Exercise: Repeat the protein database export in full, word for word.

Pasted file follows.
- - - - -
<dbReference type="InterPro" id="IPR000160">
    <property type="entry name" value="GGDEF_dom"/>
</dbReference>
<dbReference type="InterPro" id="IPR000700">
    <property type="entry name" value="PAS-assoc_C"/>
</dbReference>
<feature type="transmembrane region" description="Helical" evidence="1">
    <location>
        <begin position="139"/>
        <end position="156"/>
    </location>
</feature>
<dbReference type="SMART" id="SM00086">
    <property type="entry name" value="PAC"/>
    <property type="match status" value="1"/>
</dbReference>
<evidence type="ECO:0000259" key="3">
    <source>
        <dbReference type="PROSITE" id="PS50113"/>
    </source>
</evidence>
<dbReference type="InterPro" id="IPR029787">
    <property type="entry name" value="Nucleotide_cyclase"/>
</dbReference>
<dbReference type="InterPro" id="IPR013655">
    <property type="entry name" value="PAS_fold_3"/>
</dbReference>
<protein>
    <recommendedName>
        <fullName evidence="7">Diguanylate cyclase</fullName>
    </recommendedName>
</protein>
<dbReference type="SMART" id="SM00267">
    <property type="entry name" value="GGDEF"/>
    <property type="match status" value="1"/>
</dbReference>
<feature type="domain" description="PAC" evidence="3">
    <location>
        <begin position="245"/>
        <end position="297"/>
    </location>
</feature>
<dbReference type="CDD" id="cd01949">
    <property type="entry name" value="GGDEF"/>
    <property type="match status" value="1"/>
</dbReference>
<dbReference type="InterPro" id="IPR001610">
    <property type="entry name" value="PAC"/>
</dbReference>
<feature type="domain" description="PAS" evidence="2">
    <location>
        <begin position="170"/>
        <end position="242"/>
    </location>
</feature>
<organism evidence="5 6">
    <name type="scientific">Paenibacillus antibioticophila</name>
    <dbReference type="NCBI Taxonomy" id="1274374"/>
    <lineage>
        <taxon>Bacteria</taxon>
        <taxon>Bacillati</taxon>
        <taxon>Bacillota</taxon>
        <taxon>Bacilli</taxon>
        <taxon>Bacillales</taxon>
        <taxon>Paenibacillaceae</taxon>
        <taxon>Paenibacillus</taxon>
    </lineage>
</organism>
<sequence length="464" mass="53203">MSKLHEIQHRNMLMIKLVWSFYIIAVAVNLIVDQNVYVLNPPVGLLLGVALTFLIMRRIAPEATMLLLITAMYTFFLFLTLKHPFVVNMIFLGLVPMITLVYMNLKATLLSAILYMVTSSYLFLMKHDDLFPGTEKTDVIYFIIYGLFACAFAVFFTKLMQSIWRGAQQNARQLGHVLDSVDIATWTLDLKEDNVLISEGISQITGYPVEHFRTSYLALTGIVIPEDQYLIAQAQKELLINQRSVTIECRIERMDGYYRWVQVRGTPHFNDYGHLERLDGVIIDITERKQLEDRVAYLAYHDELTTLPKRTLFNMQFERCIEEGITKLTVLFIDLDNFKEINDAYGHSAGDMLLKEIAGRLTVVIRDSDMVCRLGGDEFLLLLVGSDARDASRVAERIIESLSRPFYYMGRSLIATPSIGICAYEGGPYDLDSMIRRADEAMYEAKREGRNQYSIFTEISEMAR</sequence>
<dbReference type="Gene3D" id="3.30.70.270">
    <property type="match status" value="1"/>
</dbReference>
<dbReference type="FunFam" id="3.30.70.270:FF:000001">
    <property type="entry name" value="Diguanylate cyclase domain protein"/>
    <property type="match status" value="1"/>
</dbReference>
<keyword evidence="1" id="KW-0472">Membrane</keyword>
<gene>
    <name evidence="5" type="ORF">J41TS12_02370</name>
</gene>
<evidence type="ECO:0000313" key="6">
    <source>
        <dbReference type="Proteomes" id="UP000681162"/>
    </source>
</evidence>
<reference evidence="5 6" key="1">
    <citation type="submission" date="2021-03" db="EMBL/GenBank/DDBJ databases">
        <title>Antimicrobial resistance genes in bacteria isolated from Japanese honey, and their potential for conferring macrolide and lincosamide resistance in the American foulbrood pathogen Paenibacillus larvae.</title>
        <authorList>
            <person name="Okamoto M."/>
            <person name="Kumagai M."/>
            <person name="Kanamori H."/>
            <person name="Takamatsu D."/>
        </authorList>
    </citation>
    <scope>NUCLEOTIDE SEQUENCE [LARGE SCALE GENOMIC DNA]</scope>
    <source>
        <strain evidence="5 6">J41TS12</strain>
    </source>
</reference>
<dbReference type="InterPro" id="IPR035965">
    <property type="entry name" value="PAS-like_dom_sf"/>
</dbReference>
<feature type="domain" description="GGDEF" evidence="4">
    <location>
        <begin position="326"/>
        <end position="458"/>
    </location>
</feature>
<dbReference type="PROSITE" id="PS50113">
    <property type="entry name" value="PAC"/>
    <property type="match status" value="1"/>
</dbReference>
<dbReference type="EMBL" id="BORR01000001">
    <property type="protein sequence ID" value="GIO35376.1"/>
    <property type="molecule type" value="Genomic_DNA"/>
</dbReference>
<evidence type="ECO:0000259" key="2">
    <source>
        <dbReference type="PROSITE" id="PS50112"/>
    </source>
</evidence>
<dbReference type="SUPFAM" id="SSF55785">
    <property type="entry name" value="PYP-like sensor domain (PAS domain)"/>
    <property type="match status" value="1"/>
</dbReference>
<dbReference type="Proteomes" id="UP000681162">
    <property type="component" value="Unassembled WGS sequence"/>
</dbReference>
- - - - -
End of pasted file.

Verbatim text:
<dbReference type="InterPro" id="IPR000160">
    <property type="entry name" value="GGDEF_dom"/>
</dbReference>
<dbReference type="InterPro" id="IPR000700">
    <property type="entry name" value="PAS-assoc_C"/>
</dbReference>
<feature type="transmembrane region" description="Helical" evidence="1">
    <location>
        <begin position="139"/>
        <end position="156"/>
    </location>
</feature>
<dbReference type="SMART" id="SM00086">
    <property type="entry name" value="PAC"/>
    <property type="match status" value="1"/>
</dbReference>
<evidence type="ECO:0000259" key="3">
    <source>
        <dbReference type="PROSITE" id="PS50113"/>
    </source>
</evidence>
<dbReference type="InterPro" id="IPR029787">
    <property type="entry name" value="Nucleotide_cyclase"/>
</dbReference>
<dbReference type="InterPro" id="IPR013655">
    <property type="entry name" value="PAS_fold_3"/>
</dbReference>
<protein>
    <recommendedName>
        <fullName evidence="7">Diguanylate cyclase</fullName>
    </recommendedName>
</protein>
<dbReference type="SMART" id="SM00267">
    <property type="entry name" value="GGDEF"/>
    <property type="match status" value="1"/>
</dbReference>
<feature type="domain" description="PAC" evidence="3">
    <location>
        <begin position="245"/>
        <end position="297"/>
    </location>
</feature>
<dbReference type="CDD" id="cd01949">
    <property type="entry name" value="GGDEF"/>
    <property type="match status" value="1"/>
</dbReference>
<dbReference type="InterPro" id="IPR001610">
    <property type="entry name" value="PAC"/>
</dbReference>
<feature type="domain" description="PAS" evidence="2">
    <location>
        <begin position="170"/>
        <end position="242"/>
    </location>
</feature>
<organism evidence="5 6">
    <name type="scientific">Paenibacillus antibioticophila</name>
    <dbReference type="NCBI Taxonomy" id="1274374"/>
    <lineage>
        <taxon>Bacteria</taxon>
        <taxon>Bacillati</taxon>
        <taxon>Bacillota</taxon>
        <taxon>Bacilli</taxon>
        <taxon>Bacillales</taxon>
        <taxon>Paenibacillaceae</taxon>
        <taxon>Paenibacillus</taxon>
    </lineage>
</organism>
<sequence length="464" mass="53203">MSKLHEIQHRNMLMIKLVWSFYIIAVAVNLIVDQNVYVLNPPVGLLLGVALTFLIMRRIAPEATMLLLITAMYTFFLFLTLKHPFVVNMIFLGLVPMITLVYMNLKATLLSAILYMVTSSYLFLMKHDDLFPGTEKTDVIYFIIYGLFACAFAVFFTKLMQSIWRGAQQNARQLGHVLDSVDIATWTLDLKEDNVLISEGISQITGYPVEHFRTSYLALTGIVIPEDQYLIAQAQKELLINQRSVTIECRIERMDGYYRWVQVRGTPHFNDYGHLERLDGVIIDITERKQLEDRVAYLAYHDELTTLPKRTLFNMQFERCIEEGITKLTVLFIDLDNFKEINDAYGHSAGDMLLKEIAGRLTVVIRDSDMVCRLGGDEFLLLLVGSDARDASRVAERIIESLSRPFYYMGRSLIATPSIGICAYEGGPYDLDSMIRRADEAMYEAKREGRNQYSIFTEISEMAR</sequence>
<dbReference type="Gene3D" id="3.30.70.270">
    <property type="match status" value="1"/>
</dbReference>
<dbReference type="FunFam" id="3.30.70.270:FF:000001">
    <property type="entry name" value="Diguanylate cyclase domain protein"/>
    <property type="match status" value="1"/>
</dbReference>
<keyword evidence="1" id="KW-0472">Membrane</keyword>
<gene>
    <name evidence="5" type="ORF">J41TS12_02370</name>
</gene>
<evidence type="ECO:0000313" key="6">
    <source>
        <dbReference type="Proteomes" id="UP000681162"/>
    </source>
</evidence>
<reference evidence="5 6" key="1">
    <citation type="submission" date="2021-03" db="EMBL/GenBank/DDBJ databases">
        <title>Antimicrobial resistance genes in bacteria isolated from Japanese honey, and their potential for conferring macrolide and lincosamide resistance in the American foulbrood pathogen Paenibacillus larvae.</title>
        <authorList>
            <person name="Okamoto M."/>
            <person name="Kumagai M."/>
            <person name="Kanamori H."/>
            <person name="Takamatsu D."/>
        </authorList>
    </citation>
    <scope>NUCLEOTIDE SEQUENCE [LARGE SCALE GENOMIC DNA]</scope>
    <source>
        <strain evidence="5 6">J41TS12</strain>
    </source>
</reference>
<dbReference type="InterPro" id="IPR035965">
    <property type="entry name" value="PAS-like_dom_sf"/>
</dbReference>
<feature type="domain" description="GGDEF" evidence="4">
    <location>
        <begin position="326"/>
        <end position="458"/>
    </location>
</feature>
<dbReference type="PROSITE" id="PS50113">
    <property type="entry name" value="PAC"/>
    <property type="match status" value="1"/>
</dbReference>
<dbReference type="EMBL" id="BORR01000001">
    <property type="protein sequence ID" value="GIO35376.1"/>
    <property type="molecule type" value="Genomic_DNA"/>
</dbReference>
<evidence type="ECO:0000259" key="2">
    <source>
        <dbReference type="PROSITE" id="PS50112"/>
    </source>
</evidence>
<dbReference type="SUPFAM" id="SSF55785">
    <property type="entry name" value="PYP-like sensor domain (PAS domain)"/>
    <property type="match status" value="1"/>
</dbReference>
<dbReference type="Proteomes" id="UP000681162">
    <property type="component" value="Unassembled WGS sequence"/>
</dbReference>